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April 24, 2014 5:04 AM   Subscribe

The New York City Rescue Mission set up a social experiment with a hidden camera to see if people would notice their loved ones posing as homeless people as they walked past.

Below the video are some real faces of homeless people in NYC.
posted by gman (27 comments total) 12 users marked this as a favorite

 
I want to be moved by this, but I'm not sure "People don't recognize the tops and backs of costume hats as loved ones" really tells us much.

What's the expected change in behaviour as a result of seeing this? Are people supposed to get in the faces of homeless people who aren't trying to engage with them? I suspect that would not be welcomed by most homeless people.

It's a nice idea, I'm just not feeling like I get what I'm supposed to do now.
posted by jacquilynne at 5:35 AM on April 24 [4 favorites]


What would happen if they tried the same experiment with their loved ones just sitting on the street or at an outdoor cafe, not posing as a person who is homeless? I would guess many would not see even then.

I, too, don't know what is the appropriate response. It's certainly not to treat someone as invisible, but it's also not to stop and gawk.
posted by valeries at 5:37 AM on April 24 [7 favorites]


I'm sort of really confused about this experiment.

I'm one of those people who have really, really bad face-recognition at the best of times. I find it hard enough to recognize people in context. When they're totally out of their normal context...probably just not going to happen.

So, if my sister was slumped on the side of the footpath with a few garbage bags of stuff, wearing clothes she'd normally never wear...my brain wouldn't be 'prepared' for that to be her. Because that's not how she looks or what she does. So I wouldn't recognize her.

This is probably not at all how the brain works. I'm no expert. I'm just not sure that this experiment says anything about people's attitude to the homeless. I don't think I'd recognize my sister if she was wearing painter's overalls and up a ladder, either, KWIM?
posted by Salamander at 5:38 AM on April 24 [7 favorites]


There's a tension between visibility as a matter of public discourse, which is absolutely lacking for the homeless and which should be corrected, and the visibility of individual homeless people to particular non-homeless people who see them. The experiment, I think, conflates the two, which I understand because the first is hard to demonstrate, but seems wrong. I try to engage in respectful ways when homeless people approach me, even if it's just to say "sorry, I don't have any change," but when someone doesn't approach me, I try to ignore them, because it's what I would want if I were in their shoes. Maybe this is wrong, I'd be open to hearing that, but it's always seemed right to me.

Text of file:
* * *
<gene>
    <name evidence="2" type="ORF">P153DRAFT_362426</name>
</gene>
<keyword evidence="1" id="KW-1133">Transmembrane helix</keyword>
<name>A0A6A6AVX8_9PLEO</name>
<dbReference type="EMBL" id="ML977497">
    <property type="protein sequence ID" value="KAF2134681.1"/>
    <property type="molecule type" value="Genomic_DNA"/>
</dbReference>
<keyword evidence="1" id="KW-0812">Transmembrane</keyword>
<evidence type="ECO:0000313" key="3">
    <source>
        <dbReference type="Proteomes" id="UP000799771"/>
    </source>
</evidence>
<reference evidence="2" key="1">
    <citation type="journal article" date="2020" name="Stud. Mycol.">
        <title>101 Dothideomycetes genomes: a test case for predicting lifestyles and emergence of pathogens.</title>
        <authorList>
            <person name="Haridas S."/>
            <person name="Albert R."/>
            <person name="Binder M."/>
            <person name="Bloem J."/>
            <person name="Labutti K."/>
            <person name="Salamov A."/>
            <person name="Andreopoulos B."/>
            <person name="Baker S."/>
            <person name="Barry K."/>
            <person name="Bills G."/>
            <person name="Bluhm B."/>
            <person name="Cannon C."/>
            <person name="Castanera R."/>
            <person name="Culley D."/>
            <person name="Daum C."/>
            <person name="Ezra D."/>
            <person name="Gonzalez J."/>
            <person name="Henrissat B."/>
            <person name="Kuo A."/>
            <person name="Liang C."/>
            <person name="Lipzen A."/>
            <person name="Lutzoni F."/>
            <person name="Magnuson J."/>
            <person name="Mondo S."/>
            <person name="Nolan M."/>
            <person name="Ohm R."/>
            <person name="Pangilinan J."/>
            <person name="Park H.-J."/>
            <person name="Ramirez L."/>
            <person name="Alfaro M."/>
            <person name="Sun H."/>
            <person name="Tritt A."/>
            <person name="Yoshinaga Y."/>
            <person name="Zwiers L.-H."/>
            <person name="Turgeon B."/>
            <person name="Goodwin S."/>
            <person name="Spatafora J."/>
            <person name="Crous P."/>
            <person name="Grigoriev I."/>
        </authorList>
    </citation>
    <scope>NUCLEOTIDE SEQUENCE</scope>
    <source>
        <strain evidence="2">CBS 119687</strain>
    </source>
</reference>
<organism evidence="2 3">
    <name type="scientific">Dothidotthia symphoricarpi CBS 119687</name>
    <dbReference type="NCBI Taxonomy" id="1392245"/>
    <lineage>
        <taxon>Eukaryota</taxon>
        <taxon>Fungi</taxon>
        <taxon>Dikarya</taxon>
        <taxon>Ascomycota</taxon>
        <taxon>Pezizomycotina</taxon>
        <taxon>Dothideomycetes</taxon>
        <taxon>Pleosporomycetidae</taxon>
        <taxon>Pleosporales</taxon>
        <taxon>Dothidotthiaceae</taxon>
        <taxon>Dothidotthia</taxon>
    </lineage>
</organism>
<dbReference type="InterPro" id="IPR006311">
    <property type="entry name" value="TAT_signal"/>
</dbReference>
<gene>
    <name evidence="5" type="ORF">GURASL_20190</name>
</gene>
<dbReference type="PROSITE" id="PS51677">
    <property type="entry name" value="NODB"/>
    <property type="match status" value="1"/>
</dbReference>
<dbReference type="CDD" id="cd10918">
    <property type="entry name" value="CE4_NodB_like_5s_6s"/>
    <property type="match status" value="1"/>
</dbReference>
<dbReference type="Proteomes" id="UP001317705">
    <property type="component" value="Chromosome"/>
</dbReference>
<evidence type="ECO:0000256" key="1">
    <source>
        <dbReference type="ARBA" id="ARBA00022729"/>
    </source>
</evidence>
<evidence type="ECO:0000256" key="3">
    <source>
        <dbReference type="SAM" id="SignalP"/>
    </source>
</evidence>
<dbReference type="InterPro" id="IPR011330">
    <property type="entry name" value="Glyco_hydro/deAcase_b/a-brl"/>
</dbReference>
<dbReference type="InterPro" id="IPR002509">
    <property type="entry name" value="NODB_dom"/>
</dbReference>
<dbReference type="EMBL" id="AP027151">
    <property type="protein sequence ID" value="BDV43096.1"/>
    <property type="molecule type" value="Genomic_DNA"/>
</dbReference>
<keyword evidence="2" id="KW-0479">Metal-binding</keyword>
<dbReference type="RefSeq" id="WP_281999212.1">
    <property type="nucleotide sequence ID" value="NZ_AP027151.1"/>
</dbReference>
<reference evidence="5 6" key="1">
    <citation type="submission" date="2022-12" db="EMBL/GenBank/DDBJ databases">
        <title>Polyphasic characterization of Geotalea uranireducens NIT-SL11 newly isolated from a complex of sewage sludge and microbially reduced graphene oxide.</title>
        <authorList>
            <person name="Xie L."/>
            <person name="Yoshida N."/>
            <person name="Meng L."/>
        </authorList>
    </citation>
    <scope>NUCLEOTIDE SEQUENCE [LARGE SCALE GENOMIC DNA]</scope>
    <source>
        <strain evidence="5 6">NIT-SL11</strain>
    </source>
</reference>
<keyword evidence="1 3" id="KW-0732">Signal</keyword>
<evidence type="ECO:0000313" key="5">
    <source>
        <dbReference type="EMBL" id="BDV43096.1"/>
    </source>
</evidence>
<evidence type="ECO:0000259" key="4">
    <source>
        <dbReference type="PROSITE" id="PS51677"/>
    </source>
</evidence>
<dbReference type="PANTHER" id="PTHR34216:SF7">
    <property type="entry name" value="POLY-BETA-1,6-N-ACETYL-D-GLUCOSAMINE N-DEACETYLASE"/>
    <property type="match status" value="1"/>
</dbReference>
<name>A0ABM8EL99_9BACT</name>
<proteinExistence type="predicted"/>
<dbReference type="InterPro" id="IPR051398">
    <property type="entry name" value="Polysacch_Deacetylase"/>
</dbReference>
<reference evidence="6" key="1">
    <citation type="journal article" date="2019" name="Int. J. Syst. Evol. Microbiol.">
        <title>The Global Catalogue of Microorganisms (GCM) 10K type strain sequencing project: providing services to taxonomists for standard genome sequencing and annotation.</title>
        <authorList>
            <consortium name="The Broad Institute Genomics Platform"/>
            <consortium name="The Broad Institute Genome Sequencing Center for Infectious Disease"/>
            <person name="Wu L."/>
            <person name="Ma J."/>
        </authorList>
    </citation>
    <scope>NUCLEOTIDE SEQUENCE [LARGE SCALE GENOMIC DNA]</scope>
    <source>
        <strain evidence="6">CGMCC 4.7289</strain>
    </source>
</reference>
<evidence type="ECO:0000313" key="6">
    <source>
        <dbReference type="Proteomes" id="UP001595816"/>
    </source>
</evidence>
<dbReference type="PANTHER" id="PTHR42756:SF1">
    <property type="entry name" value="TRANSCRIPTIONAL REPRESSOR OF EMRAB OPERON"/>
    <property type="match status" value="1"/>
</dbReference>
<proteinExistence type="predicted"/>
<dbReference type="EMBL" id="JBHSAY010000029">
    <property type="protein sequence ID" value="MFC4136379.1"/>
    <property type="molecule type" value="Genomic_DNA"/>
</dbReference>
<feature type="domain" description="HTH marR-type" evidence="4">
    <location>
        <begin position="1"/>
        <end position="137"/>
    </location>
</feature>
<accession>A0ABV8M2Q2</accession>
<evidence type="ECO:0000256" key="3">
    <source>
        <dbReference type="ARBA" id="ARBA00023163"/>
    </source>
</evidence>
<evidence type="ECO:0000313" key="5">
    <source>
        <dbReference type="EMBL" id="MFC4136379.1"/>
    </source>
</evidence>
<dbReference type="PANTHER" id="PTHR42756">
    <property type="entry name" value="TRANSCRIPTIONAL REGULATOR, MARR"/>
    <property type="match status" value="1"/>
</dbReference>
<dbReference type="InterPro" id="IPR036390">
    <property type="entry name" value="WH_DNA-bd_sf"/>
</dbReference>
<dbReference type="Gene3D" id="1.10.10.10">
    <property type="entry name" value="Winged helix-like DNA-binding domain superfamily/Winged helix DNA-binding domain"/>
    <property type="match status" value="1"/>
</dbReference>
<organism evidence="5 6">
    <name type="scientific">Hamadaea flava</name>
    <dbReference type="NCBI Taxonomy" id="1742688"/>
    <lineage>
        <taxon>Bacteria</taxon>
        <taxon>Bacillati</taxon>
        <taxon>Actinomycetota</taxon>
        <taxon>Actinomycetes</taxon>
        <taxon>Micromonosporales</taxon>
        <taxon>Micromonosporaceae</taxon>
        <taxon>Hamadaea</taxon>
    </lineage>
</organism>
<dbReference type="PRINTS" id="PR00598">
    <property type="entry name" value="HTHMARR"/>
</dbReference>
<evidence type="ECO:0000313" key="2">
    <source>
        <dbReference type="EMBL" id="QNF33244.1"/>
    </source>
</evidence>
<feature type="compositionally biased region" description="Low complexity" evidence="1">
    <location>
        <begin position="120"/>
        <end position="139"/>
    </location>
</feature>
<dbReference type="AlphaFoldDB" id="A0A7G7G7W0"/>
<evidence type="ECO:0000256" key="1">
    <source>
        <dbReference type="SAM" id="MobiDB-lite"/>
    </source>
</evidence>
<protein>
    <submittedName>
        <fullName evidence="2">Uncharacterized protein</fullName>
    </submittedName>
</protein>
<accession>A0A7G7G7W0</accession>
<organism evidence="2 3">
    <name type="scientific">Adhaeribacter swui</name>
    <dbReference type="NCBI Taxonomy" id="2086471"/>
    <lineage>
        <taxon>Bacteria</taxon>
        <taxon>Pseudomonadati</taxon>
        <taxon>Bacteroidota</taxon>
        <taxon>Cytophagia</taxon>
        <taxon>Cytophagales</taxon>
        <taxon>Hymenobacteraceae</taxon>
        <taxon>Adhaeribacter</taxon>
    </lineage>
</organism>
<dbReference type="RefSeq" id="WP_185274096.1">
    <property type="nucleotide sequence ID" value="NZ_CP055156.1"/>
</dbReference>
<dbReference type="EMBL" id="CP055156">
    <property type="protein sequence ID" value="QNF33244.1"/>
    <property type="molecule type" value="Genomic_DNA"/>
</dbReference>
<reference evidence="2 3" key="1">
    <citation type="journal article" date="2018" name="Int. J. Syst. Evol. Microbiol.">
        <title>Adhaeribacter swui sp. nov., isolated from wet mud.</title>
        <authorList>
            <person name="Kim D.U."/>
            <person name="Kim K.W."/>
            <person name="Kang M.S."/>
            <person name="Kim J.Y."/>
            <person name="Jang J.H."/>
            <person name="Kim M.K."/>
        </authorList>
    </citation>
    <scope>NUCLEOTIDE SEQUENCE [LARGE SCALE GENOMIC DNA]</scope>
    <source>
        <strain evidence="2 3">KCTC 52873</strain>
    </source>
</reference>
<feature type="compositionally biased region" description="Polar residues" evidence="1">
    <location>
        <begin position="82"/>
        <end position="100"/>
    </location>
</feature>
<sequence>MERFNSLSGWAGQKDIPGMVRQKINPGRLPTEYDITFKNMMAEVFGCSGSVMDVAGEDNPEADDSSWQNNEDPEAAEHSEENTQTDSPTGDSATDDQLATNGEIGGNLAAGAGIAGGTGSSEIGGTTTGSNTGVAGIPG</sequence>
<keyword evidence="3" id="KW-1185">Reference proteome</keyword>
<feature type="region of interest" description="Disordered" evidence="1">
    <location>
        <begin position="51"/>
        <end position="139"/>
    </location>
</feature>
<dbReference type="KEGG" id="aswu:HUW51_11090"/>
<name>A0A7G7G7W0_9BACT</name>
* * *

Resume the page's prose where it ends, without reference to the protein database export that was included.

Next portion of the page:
posted by Bulgaroktonos at 5:42 AM on April 24 [3 favorites]


jacquilynne: I'm not sure "People don't recognize the tops and backs of costume hats as loved ones" really tells us much.

At :50 in, Tom appears to look right at his loved one, and it looks to me like the same goes for Shaunya with her mom and aunt around the two minutes mark.
posted by gman at 5:46 AM on April 24 [1 favorite]


I have had trouble recognising loved ones in half-empty coffee shops where we were planning to meet. I am sure I would not recognise anyone pretending to be homeless. Maybe I'd think they look sort of like someone I know but I cannot think of who.

There is probably a lot of interesting work to be done around this idea, but this one seems more like a stunt than anything else.
posted by jeather at 5:59 AM on April 24


At :50 in, Tom appears to look right at his loved one, and it looks to me like the same goes for Shaunya with her mom and aunt around the two minutes mark.

Shaunya's relatives say out loud that she didn't even look so I'm assuming she didn't look. Tom does look at his wife, but he's looking at her from above her, which isn't a good angle for facial recognition.

The camera framing is interesting. Some of the cameras are capturing angles where we can see the faces of everyone, and maybe that's supposed to make us think "look, she's right there! your wife! can't you see her?" But the people who are supposed to be doing the recognizing are doing it from nearly the opposite vantage point. Some of the long shots that are from the direction of travel and above show pretty clearly that you can't really see any part of their face at all from where the recognizers are walking.
posted by jacquilynne at 6:01 AM on April 24 [1 favorite]


Though I probably wouldn't recognise family members in wigs if they were driving my taxi or delivering pizza, this is a pretty cool idea for a video. Unfortunately, though I care about the homeless and everything, this film is UNBEARABLY GLOOPY. Who are these weepy doofuses? I hate it!
posted by cincinnatus c at 6:05 AM on April 24 [2 favorites]


isn't the pretense that they're invisible one of the most useful psychological tools enabling us to tolerate their presence? i mean, if i actually NOTICED someone shitting in the street outside my house, then i'd have to do something about it, wouldn't i?
posted by bruce at 6:21 AM on April 24 [1 favorite]


How many of you saw the moonwalking gorilla?
posted by Obscure Reference at 6:38 AM on April 24 [4 favorites]


isn't the pretense that they're invisible one of the most useful psychological tools enabling us to tolerate their presence? i mean, if i actually NOTICED someone shitting in the street outside my house, then i'd have to do something about it, wouldn't i?

This is true, although I think that's a double edged sword, since the "something" people do is often "call the police to arrest them for something stupid."
posted by Bulgaroktonos at 6:39 AM on April 24 [1 favorite]